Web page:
“We’re looking for technologists, journalists, designers, teachers, researchers, and others who are eager to develop ideas to help ensure all people have access to accurate information. We understand issues of trust and misinformation are nuanced and complicated, and we are looking for ideas and collaborations that can help bring new voices and vision to these debates.”
Funding: Knight Foundation, Democracy Fund, and the Rita Allen Foundation
Omidyar Network — United States
The Omidyar Network has announced “a $100M commitment to tackle some of the root causes of the global trust deficit. The funding, which runs over the next three years, will focus on strengthening independent media and investigative journalism, tackling misinformation and hate speech, and enabling citizens to better engage with government on critical issues. The funding will support work across the globe.”
Funding: Omidyar Network
The Next Journalism Prize – Europe
Not directly fixing trust but an innovation initiative that could fund projects that will fix trust.
“The Next Journalism Award seeks to reward such long-term innovation and risk taking. In its content, form and development, this project — innovative, demanding, efficient and independent — must be in service of tomorrow’s quality journalism. The award is aimed at projects in their first stages, that have yet to be tested and prototyped. The winning project must be in the process of being created. A unique way of shedding light on the ongoing efforts and investments of pioneering media entrepreneurs as they reshape the future of journalism at the European level.”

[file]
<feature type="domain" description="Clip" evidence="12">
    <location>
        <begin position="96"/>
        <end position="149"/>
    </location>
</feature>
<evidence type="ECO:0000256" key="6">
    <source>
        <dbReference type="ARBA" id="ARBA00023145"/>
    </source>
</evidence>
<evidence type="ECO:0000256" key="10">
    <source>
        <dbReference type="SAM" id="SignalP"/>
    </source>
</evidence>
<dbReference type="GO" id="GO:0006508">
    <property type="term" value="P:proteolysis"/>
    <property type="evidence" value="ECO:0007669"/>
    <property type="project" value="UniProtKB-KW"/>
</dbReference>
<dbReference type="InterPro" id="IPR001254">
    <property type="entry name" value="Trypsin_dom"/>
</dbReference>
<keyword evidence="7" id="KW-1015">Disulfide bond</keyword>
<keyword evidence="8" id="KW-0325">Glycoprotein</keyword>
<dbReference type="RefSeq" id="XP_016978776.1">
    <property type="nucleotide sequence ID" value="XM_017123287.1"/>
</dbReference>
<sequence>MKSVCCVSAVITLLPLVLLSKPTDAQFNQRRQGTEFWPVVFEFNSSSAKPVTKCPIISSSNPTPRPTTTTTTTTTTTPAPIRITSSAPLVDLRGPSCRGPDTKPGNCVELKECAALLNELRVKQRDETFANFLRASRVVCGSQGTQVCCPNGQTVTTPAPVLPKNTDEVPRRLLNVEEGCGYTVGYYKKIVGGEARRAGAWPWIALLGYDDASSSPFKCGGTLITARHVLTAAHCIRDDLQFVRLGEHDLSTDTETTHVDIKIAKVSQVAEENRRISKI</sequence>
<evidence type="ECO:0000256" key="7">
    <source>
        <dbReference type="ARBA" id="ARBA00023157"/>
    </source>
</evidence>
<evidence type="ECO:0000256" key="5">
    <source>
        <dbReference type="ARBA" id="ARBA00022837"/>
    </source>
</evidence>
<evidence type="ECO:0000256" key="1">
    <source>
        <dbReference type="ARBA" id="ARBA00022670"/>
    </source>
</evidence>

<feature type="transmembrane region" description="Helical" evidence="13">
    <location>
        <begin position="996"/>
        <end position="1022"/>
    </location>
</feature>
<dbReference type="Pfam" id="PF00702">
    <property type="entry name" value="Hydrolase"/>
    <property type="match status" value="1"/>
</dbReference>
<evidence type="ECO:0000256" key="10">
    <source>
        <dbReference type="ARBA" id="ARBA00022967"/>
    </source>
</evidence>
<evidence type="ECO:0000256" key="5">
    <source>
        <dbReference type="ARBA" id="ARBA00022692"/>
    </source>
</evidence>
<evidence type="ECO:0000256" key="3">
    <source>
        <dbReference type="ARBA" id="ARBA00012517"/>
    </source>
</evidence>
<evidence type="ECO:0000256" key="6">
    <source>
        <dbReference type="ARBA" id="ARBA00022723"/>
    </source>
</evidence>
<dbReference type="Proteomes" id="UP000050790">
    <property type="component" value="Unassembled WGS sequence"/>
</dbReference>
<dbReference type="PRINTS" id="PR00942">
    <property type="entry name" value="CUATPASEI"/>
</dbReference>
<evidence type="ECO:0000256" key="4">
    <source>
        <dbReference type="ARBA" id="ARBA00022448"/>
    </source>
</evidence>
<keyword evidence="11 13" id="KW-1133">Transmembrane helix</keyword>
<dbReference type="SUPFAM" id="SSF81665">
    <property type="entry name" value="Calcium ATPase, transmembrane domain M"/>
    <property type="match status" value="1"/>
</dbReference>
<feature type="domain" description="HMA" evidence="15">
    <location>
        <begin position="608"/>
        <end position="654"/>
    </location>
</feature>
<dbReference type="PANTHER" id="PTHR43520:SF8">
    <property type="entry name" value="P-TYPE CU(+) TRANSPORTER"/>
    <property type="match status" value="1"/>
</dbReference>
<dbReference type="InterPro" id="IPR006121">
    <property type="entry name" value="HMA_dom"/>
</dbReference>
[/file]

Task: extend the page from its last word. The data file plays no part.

Funding: Audiens, Fondation Varenne, Prisma Media
“Information now flows through our lives 24/7, but how much of it is unreliable? More than ever, Reporters must select, verify and account for their facts. Inject aims to make creative search techniques and explanatory background fast and easy to use for enriched reporting.”
Funding: Horizon 2020
MisInfocon — United States
This event has already happened and so far there have been no announcements about additional conferences but the first is already spawning lots of projects.
“One of the largest gatherings focusing on trust, verification, fact checking, and reader experience. We will bring together ambassadors from technology platforms, news organizations, as well as experts in social science, media literacy, policy, advocacy, cybersecurity and more. Software developers, designers, librarians, academics and actual, honest-to-goodness “real people” that are impacted by misinformation are all welcome.”
Funding: Craig Newmark Philanthropic Fund, Mozilla, Knight Foundation, Center for Civic Media, and Alley Interactive
I’m aware that individual organisations have set up their own initiatives but for this post I decided to only include projects which are open or involve more than one organisation.
I will definitely have missed some. Please let me know what I need to add. If I have made any mistakes in description or funding details, again let me know and I’ll update. You can reach me at firstname.lastname@example.org.
(Disclaimer: I am a founding member of the First Draft Coalition.)
This post first appeared on Medium and is cross-posted here with permission.
Fergus Bell is a journalist and news consultant. He is founder and media consultant of Dig Deeper Media, a newsroom and media consultancy specializing in strategies for digital news gathering, newsroom workflows, UGC and verification. He was previously international social media and UGC editor at Associated Press.